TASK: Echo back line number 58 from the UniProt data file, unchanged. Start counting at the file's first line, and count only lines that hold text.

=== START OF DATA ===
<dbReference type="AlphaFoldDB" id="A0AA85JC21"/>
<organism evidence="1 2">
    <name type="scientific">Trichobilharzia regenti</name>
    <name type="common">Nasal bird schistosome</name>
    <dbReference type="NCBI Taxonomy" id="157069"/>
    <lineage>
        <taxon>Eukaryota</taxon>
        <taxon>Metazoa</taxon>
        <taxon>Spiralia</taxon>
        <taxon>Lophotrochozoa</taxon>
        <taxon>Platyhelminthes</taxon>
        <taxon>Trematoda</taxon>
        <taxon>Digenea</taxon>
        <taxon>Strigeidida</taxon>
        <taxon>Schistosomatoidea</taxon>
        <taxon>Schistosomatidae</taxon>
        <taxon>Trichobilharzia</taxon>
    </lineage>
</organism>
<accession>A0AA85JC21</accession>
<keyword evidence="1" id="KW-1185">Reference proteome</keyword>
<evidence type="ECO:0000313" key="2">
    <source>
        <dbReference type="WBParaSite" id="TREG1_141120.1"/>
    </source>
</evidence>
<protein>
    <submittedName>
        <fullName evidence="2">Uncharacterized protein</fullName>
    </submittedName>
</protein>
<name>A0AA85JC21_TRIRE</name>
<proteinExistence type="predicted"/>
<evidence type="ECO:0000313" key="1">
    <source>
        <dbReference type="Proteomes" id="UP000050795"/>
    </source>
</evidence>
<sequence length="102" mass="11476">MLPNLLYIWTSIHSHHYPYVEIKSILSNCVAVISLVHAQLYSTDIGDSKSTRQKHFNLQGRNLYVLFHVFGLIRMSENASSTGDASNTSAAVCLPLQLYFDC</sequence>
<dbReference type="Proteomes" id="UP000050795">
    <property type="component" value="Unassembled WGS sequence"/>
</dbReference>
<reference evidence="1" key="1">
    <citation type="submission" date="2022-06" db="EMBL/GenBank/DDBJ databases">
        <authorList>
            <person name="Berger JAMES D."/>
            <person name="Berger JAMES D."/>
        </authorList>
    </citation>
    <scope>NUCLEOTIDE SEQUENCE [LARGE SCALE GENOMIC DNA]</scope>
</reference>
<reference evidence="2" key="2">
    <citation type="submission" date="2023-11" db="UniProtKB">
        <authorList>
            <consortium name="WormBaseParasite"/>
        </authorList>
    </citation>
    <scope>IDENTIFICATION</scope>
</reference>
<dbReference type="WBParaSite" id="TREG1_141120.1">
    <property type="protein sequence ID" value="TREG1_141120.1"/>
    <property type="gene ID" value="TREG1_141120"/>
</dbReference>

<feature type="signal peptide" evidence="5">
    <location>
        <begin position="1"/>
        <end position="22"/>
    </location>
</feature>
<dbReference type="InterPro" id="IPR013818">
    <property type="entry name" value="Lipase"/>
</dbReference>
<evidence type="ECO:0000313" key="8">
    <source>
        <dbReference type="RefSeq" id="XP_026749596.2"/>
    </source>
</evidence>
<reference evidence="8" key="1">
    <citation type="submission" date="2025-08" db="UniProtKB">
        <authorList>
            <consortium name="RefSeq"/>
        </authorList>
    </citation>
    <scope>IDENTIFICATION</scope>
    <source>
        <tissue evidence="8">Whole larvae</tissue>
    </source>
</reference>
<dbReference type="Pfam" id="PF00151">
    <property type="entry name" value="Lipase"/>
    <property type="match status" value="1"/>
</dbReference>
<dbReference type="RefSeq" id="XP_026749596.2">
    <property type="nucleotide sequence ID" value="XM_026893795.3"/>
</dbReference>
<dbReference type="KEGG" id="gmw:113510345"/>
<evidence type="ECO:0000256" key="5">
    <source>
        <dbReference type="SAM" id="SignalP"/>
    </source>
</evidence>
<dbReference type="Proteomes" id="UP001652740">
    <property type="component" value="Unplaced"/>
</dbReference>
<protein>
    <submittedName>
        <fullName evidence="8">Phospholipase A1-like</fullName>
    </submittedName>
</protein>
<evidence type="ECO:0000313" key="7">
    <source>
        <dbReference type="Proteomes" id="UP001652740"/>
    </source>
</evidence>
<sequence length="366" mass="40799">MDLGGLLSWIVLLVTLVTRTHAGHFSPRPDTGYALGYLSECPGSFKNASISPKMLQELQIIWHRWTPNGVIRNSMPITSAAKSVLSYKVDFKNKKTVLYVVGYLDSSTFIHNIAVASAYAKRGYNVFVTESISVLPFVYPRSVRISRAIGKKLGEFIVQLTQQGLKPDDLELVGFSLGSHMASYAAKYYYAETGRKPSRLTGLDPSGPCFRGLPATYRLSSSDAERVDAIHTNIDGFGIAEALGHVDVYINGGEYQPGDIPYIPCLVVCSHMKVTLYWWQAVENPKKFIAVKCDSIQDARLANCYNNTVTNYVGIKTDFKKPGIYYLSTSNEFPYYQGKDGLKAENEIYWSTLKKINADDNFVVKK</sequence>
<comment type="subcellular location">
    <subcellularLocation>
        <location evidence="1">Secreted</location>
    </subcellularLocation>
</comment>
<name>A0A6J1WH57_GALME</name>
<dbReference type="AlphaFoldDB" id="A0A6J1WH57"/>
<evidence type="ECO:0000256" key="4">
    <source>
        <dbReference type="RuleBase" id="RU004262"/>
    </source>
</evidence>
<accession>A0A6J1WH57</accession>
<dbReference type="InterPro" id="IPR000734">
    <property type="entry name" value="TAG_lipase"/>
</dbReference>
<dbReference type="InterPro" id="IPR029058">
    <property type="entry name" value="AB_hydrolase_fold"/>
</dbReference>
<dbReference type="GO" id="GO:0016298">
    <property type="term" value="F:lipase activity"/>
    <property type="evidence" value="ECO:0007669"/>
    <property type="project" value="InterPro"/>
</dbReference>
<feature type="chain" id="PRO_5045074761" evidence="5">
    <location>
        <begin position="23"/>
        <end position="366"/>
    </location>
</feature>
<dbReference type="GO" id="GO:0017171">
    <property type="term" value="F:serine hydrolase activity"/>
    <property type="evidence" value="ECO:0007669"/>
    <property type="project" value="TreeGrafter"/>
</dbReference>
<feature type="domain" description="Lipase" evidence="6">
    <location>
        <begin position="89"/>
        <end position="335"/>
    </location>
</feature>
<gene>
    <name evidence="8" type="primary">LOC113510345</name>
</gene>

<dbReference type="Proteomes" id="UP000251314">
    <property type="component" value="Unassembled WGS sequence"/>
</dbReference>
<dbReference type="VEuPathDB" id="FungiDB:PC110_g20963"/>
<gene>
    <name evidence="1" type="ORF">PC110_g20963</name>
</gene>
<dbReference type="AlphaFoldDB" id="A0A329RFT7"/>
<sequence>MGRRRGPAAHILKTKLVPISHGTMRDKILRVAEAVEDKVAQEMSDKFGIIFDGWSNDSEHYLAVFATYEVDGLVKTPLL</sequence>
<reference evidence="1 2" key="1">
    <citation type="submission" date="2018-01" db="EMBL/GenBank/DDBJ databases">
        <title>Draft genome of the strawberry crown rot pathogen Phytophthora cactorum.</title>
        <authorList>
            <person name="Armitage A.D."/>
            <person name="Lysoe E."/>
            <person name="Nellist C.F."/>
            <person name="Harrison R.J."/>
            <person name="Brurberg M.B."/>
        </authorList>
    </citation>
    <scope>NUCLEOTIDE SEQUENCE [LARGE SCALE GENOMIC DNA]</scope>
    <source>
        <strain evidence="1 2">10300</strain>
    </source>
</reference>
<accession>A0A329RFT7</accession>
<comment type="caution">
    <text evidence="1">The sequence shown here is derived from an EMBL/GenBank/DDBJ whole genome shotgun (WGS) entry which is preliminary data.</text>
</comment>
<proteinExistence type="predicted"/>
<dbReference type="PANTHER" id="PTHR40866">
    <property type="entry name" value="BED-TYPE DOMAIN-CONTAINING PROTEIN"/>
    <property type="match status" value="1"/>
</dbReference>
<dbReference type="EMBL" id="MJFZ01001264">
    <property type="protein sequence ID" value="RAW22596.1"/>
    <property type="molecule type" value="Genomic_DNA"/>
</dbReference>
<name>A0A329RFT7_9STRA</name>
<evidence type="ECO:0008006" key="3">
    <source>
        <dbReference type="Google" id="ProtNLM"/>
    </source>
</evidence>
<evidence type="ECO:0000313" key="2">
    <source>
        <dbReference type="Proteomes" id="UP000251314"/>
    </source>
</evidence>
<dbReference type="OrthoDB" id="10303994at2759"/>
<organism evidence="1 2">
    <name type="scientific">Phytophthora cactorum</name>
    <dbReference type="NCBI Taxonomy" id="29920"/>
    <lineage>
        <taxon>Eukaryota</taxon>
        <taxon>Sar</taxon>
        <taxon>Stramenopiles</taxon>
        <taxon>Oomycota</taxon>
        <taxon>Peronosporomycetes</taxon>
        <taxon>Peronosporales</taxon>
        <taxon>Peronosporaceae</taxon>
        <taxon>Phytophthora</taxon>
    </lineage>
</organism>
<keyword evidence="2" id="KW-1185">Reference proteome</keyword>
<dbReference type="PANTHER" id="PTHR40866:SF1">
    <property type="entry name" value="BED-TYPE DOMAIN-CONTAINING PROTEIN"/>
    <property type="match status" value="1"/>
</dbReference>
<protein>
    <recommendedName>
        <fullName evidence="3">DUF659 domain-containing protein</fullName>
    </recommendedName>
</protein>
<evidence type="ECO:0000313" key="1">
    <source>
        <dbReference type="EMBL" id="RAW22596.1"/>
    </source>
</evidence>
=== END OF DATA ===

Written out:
    <scope>IDENTIFICATION</scope>